Flowers for Algernon - classic sci-fi that holds up well.
Originally published as a Hugo Award winning short story in 1958, and later published in a longer form as a Nebula Award winning book in 1966, Flowers for Algernon is considered classic Sci-Fi at this point. It is a story about Charly Gordon, who has an IQ of 70, and the impact of potentially life-altering surgery that hopes to increase his intelligence. Charly's life is limited, but happy, prior to the surgery, and this book explores the ethical and moral dilemmas that come along with changing someone's life for the "better." In this case intellect comes at the cost of happiness, and this book explores the impact of the change on Charly's relationships and his own mental well being.
I feel like the story holds up well, although it is now considered to be a bit controversial because of the way in which it depicts the mentally disabled. Being a product of its time it doesn't seem controversial to me at all. Interestingly enough, all of the characters in the book are based on real people from the author's life and even the idea for the story comes from some of his actual experiences. The book was turned into a movie in 1968 (Charly) and the actor who played Charly Gordon won the Academy Award for Best Actor with his performance.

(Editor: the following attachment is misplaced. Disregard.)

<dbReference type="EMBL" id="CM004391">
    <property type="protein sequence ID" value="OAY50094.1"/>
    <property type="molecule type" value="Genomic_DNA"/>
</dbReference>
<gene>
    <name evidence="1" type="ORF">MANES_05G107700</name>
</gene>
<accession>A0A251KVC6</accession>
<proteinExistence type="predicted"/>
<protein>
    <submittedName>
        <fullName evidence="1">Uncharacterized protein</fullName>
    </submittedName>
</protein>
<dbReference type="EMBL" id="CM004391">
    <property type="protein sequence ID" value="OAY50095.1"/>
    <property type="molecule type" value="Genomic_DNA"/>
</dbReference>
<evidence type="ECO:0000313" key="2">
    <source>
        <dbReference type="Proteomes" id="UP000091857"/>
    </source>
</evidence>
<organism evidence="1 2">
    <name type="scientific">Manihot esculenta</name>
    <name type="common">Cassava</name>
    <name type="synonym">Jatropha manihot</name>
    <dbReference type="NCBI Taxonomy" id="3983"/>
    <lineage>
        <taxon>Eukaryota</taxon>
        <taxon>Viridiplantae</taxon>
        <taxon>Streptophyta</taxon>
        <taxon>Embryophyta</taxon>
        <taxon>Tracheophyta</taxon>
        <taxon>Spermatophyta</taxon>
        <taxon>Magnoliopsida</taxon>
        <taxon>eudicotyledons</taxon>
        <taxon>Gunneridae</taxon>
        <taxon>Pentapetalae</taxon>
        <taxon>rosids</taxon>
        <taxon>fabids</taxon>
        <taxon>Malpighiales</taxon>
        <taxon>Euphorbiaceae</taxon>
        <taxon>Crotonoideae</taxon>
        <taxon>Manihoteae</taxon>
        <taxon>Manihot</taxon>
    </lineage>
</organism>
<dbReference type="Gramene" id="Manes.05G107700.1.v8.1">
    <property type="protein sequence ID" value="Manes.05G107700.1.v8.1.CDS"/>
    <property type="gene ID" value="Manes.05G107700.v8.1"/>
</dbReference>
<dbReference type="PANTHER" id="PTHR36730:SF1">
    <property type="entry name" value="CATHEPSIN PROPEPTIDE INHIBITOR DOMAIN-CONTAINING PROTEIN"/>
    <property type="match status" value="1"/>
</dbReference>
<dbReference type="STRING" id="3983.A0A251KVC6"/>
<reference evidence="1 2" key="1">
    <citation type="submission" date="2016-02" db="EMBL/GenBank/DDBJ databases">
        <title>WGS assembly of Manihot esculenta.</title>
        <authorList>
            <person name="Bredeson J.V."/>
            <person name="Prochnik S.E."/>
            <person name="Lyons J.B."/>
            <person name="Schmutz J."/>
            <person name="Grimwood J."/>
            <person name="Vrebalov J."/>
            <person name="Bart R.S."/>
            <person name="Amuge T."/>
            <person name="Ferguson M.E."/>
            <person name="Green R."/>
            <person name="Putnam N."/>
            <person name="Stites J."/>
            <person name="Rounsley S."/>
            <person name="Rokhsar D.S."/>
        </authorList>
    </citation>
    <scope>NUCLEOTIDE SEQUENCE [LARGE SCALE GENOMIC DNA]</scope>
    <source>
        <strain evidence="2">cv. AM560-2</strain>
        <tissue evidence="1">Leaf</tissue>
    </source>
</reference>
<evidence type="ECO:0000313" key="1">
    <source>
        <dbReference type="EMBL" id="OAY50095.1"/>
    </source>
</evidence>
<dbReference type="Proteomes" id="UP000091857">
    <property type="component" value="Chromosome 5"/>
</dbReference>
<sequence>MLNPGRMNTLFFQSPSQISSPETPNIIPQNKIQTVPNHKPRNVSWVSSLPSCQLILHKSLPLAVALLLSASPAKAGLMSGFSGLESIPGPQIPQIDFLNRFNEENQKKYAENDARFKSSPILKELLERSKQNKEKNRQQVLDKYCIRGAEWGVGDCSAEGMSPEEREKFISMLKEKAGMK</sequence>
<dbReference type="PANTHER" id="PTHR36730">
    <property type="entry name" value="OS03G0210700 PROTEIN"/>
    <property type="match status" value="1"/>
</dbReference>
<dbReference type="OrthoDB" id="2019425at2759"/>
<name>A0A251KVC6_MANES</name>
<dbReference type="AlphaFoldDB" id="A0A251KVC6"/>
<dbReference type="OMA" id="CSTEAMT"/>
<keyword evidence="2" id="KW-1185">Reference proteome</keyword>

I often hesitate to revisit the classics for fear of ruining my impression of them, but in this case I am glad I did. I chose to listen to the audiobook version of this and Jeff Woodman does an excellent job as the narrator. He handles playing the role of Charly very well and he is able to properly convey the changes in Charly's intellect with his performance. If you haven't read this one in a while, or have never read it, I would definitely recommend you pick it up in one form or another.